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Cavities in 54-Million-Year-Old Fossils Suggest a Sweet Tooth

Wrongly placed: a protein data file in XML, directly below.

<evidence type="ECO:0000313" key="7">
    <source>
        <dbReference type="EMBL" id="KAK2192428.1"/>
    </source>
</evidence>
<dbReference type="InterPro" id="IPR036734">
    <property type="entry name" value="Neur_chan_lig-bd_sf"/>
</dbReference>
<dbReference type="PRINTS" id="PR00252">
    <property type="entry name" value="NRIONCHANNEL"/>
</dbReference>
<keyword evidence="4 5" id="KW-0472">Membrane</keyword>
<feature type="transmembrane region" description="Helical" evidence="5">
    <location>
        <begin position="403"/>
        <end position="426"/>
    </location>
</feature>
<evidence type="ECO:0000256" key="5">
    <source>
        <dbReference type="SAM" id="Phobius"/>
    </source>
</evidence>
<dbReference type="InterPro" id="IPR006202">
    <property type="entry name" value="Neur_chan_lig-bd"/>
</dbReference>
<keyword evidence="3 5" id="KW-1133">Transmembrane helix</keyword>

The cavities were discovered in fossils of Microsyops latidens, a pointy-snouted animal – no bigger than a racoon – that was part of a group of mammals known as stem primates. While they were first dug up in the 1970s and have been studied extensively since, Selig is the first to identify little holes in the fossilized teeth as being cavities. “Eating fruit is considered one of the hallmarks of what makes early primates unique,” says Selig, whose research looks on reconstructing the diets of fossil mammals.

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